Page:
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Light it Up

Friday, 12 June, 2020 - 1:56 pm

Canva - Child boy and mother playing..jpgImagine a small gold cup full to the brim with pure olive oil with a wick leaning on its side waiting its turn to share its light. Suddenly a lamplighter approaches and momentarily stalls next to the wick and behold there is a spark and a hiss and then the wick lights up. The lamplighter pauses momentarily to make sure that the wick is burning independently and now beginning to give its own beautiful light and glow, and only then does it move on to the next cup of oil waiting to be lit.

Imagine a person overflowing with G-d given potential and with talent and capabilities ready to be fired up, sometimes though just waiting for the spark that is going to ignite the flame and cause this person to begin to shine. Along comes a lamplighter, a teacher or another good person, and pauses with their own flame, with their own care and touch, next to the wick that is waiting to be ignited. Suddenly it catches, and the flame begins to shine, first just a little and it might sizzle out, but the lamplighter persists and keeps the heat on, so that the flame can become its own light. The flame gets stronger and the lamplighter can move on, and now all the fuel and potential begin to flow into the flame of the human being as they begin to share their own unique light with their environment.

The above theme is highlighted in this week’s Torah portion which describes the High Priest lighting up the seven branches of the Menorah, which were all made out of one solid hammered piece of gold. Each branch represented another way of serving G-d and the various human emotions that go along with the challenges and growth of life, yet they all had their own cup full of oil with a wick waiting to be lit. The High Priest would come along and not overwhelm the wick with its own fire, rather he would seek to share some of his flame so that he could ignite the flame and potential for light that was inherently there in the cup of oil.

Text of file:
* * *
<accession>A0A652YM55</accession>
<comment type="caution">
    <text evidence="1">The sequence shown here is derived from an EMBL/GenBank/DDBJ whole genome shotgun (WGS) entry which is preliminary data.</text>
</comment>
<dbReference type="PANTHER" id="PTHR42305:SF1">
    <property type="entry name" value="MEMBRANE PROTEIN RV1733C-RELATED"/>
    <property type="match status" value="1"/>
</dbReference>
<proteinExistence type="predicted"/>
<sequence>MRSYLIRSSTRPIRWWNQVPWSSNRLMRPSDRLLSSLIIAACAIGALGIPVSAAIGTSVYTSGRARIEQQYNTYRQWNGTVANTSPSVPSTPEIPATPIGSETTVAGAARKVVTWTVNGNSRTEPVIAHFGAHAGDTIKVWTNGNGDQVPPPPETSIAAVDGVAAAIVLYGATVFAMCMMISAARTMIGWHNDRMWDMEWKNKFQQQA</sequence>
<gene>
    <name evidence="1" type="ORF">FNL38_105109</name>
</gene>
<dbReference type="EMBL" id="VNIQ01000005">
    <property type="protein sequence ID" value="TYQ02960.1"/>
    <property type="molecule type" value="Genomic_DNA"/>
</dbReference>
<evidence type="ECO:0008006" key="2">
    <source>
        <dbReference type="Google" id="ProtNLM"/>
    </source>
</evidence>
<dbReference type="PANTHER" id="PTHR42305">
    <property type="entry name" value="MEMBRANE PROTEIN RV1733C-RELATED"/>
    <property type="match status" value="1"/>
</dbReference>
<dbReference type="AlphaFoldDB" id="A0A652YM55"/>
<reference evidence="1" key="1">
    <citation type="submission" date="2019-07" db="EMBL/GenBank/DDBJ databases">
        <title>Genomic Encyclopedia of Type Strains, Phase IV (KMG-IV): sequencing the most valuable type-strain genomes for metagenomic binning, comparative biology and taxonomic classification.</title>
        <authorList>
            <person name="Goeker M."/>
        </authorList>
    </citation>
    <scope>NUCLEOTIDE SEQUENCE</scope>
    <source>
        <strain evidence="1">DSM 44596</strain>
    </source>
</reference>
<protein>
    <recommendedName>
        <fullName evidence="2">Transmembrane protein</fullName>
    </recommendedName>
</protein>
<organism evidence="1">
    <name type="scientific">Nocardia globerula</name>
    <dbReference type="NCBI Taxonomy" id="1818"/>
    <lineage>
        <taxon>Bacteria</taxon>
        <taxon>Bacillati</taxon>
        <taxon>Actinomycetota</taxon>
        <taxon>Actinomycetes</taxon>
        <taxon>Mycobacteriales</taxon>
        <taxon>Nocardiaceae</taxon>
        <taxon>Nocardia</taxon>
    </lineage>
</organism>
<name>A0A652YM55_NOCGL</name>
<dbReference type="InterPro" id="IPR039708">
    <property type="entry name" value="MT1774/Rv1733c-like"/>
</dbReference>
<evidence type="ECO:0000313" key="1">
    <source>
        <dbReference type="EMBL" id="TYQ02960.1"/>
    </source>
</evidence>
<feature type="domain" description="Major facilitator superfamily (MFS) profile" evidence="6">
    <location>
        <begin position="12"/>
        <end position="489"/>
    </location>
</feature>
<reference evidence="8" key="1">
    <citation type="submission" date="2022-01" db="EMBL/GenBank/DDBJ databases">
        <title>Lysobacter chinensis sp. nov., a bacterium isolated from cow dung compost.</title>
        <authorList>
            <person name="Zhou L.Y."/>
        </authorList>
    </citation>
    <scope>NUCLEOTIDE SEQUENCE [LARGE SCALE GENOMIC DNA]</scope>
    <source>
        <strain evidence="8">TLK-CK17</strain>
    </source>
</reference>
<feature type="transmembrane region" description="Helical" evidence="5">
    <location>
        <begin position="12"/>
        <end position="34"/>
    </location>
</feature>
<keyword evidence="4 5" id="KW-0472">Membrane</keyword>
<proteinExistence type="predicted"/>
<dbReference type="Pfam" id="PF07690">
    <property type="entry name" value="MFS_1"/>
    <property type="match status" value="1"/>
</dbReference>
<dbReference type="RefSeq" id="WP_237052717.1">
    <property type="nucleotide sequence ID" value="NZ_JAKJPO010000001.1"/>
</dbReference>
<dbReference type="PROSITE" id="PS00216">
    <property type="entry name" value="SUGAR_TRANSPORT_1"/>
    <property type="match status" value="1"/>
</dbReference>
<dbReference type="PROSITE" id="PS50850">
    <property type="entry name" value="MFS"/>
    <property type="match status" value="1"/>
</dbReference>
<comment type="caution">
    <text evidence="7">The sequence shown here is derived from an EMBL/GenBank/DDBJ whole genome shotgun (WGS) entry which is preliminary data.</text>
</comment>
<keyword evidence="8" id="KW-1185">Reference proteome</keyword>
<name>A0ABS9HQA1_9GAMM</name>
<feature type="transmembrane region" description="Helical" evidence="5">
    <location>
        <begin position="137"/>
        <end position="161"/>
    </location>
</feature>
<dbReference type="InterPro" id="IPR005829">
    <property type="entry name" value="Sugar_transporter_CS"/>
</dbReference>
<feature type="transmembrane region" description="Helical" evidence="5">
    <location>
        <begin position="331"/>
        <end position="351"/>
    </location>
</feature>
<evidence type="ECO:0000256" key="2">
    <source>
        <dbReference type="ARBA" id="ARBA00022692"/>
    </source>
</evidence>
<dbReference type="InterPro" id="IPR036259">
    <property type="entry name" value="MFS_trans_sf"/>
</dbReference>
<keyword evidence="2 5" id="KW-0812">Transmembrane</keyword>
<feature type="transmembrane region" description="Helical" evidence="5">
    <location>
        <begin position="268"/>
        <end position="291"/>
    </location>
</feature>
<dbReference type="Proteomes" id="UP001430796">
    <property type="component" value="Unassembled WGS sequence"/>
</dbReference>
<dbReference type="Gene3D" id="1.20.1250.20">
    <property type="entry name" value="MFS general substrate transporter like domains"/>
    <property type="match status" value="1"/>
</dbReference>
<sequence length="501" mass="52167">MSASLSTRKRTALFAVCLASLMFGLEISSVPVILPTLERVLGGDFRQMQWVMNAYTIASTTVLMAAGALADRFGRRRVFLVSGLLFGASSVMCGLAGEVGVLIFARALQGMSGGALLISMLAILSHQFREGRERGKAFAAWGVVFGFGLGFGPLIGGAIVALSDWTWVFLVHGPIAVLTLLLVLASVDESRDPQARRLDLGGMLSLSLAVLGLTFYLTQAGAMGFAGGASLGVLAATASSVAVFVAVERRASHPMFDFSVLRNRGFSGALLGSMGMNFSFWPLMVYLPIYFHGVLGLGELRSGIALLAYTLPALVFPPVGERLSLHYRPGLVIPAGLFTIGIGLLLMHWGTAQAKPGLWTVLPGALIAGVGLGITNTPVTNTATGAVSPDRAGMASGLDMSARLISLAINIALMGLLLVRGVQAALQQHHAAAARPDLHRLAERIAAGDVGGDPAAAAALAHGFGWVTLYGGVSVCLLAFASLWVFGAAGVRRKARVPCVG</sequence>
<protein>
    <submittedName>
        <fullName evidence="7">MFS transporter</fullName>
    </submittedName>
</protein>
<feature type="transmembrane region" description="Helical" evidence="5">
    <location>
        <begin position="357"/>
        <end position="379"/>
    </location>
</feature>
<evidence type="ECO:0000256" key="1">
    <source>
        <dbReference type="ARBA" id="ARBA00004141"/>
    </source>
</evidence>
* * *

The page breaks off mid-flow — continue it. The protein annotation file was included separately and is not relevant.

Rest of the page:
While this was true of what happened in the Temple, it has a much more profound meaning for how we touch and inspire others. We need to realize that it is not necessarily your light that you are imposing on someone else, rather your job is simply to provide a spark that can ignite the latent potential that is already there waiting to be harnessed.

Yet as we seek to bring light to the world around us, first of all we must make sure that our own light is burning, in the sense that we represent truth, that we represent compassion, that we represent toil and productivity, and that we represent a life of Mitzvos, good deeds and connection to the teachings of Torah and morality.

Now we have a flame….

But then comes the next part, which is not about imposing and forcing our light on others, rather it is about providing the spark that will ignite, so that each G-dly candle in this world, can become a sustainable flame that brings out and cultivates its own unique latent light and potential.

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